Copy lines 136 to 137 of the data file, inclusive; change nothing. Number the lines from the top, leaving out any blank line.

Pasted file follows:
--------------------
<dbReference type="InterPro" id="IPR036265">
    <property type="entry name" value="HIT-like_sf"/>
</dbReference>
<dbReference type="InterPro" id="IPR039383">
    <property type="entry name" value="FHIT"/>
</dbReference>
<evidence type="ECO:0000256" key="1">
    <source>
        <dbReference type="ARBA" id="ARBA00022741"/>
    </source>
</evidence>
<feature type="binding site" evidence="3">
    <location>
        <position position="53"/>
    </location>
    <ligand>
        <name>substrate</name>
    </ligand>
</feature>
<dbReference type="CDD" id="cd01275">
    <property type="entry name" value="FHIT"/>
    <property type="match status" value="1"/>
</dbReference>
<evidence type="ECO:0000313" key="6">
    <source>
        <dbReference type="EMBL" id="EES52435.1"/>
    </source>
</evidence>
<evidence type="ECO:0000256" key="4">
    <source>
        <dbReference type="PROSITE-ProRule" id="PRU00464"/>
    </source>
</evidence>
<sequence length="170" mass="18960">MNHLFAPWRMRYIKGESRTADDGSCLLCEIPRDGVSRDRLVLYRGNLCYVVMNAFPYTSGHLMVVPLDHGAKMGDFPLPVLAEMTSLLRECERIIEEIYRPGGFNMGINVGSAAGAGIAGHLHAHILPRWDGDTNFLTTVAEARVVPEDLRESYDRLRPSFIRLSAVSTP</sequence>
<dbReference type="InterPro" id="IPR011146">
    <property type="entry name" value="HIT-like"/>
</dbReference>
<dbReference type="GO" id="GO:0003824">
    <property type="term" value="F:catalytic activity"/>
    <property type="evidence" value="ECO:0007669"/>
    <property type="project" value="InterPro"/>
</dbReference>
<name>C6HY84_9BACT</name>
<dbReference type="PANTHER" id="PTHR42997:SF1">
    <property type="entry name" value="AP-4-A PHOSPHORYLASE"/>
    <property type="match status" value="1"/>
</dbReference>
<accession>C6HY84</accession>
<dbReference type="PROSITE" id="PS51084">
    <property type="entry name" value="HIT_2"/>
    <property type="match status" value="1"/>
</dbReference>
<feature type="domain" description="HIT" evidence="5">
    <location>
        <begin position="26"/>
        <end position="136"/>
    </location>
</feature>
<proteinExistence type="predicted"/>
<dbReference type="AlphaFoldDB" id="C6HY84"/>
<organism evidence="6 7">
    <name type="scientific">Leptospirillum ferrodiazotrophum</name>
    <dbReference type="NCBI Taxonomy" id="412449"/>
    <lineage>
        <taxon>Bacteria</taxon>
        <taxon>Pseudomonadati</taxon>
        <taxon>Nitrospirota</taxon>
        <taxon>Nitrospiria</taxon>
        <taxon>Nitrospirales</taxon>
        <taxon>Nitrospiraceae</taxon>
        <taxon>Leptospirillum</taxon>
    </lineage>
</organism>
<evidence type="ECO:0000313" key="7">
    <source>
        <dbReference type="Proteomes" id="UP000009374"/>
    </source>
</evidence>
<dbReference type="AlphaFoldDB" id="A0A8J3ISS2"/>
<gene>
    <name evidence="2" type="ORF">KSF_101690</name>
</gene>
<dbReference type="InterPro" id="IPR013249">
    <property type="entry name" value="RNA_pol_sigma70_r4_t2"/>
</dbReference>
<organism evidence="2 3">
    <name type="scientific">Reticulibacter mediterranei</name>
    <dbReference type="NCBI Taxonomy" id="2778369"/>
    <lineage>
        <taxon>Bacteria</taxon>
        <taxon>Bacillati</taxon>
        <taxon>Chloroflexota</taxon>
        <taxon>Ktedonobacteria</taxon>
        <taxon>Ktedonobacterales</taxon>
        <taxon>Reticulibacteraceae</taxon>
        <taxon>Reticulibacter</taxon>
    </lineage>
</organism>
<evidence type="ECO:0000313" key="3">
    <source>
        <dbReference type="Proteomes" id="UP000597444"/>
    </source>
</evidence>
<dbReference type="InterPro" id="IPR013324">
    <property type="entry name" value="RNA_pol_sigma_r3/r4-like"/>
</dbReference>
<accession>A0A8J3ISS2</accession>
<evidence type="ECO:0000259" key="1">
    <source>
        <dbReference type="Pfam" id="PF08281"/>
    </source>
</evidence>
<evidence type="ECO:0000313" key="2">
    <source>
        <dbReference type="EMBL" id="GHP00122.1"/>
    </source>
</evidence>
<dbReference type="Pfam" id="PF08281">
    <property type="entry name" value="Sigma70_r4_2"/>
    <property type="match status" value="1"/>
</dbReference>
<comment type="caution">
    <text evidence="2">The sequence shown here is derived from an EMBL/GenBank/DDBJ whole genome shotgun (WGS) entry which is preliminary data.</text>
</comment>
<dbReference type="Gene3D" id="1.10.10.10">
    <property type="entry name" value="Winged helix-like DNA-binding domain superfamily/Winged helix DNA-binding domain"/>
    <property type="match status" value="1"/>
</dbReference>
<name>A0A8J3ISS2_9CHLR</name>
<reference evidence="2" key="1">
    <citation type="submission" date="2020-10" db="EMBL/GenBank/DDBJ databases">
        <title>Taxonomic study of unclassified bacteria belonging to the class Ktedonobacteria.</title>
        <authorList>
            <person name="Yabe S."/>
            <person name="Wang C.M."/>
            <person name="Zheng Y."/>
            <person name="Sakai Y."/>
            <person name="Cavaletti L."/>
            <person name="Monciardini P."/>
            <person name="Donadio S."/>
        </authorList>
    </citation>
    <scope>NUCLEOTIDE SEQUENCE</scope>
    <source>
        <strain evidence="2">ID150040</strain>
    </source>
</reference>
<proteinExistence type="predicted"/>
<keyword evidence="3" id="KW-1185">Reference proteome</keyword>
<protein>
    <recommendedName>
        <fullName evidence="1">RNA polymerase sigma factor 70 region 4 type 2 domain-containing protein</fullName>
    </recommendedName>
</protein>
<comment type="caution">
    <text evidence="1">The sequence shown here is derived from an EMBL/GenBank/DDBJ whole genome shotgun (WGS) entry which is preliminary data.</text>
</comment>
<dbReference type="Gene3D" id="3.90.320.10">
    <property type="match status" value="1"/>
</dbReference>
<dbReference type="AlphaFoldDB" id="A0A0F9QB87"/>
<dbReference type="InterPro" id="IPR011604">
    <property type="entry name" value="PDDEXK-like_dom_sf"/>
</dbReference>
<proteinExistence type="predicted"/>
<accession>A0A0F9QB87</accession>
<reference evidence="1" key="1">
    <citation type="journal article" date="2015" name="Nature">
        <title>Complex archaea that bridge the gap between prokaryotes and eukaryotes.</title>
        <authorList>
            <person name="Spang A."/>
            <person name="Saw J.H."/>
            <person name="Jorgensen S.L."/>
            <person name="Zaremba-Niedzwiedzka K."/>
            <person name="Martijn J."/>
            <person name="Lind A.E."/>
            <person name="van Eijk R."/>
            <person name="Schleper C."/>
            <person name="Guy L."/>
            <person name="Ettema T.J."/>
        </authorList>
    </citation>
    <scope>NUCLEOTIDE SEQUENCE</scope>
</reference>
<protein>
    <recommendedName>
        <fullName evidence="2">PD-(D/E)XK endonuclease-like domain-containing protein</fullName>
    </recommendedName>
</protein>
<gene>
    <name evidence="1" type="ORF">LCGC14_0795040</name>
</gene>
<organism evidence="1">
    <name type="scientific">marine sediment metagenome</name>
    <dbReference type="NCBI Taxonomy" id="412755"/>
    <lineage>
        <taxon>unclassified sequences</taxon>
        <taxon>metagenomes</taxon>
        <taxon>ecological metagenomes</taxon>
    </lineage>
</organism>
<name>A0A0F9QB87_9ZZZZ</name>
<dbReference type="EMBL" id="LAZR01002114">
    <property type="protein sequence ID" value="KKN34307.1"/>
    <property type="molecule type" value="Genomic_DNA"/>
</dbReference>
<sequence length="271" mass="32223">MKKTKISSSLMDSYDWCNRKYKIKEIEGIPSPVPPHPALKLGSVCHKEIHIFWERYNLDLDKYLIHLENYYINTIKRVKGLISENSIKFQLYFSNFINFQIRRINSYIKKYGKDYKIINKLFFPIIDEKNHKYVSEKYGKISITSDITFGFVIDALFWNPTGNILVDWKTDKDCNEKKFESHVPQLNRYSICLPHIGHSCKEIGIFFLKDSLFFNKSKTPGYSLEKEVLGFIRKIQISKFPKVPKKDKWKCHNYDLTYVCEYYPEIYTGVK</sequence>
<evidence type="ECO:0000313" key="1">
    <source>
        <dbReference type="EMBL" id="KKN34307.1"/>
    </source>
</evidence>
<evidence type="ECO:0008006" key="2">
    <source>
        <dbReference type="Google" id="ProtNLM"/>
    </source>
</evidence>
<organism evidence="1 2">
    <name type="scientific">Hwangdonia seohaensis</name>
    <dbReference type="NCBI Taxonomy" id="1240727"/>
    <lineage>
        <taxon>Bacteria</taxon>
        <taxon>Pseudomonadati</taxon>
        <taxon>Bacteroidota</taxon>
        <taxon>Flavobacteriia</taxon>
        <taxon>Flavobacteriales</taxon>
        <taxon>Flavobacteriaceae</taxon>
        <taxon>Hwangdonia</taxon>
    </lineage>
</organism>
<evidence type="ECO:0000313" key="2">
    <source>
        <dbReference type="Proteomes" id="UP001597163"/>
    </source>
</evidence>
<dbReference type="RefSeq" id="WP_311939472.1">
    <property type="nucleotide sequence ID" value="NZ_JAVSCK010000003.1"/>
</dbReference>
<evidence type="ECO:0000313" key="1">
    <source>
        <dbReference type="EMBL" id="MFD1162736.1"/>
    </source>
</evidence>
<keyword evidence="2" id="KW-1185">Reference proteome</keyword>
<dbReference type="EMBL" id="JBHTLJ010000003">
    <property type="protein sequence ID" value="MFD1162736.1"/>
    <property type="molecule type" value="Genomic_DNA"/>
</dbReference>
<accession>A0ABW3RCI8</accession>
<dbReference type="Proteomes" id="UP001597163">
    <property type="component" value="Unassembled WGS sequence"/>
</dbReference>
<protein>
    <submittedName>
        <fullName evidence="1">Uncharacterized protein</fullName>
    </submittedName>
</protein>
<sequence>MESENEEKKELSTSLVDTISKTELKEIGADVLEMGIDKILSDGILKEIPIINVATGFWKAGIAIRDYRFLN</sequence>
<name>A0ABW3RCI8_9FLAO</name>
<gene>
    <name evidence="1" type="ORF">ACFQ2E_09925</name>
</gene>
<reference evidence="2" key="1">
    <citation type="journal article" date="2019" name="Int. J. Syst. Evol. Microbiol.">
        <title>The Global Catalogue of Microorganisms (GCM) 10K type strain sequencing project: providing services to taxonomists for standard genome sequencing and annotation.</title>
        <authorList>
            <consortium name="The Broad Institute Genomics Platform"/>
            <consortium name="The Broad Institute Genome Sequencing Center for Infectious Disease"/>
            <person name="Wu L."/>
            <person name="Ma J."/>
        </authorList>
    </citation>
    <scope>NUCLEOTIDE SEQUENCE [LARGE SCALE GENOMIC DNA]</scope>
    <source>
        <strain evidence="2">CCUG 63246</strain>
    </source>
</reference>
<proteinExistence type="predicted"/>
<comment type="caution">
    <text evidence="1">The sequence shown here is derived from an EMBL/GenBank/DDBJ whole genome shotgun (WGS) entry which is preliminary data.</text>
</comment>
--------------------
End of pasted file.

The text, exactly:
            <person name="Zheng Y."/>
            <person name="Sakai Y."/>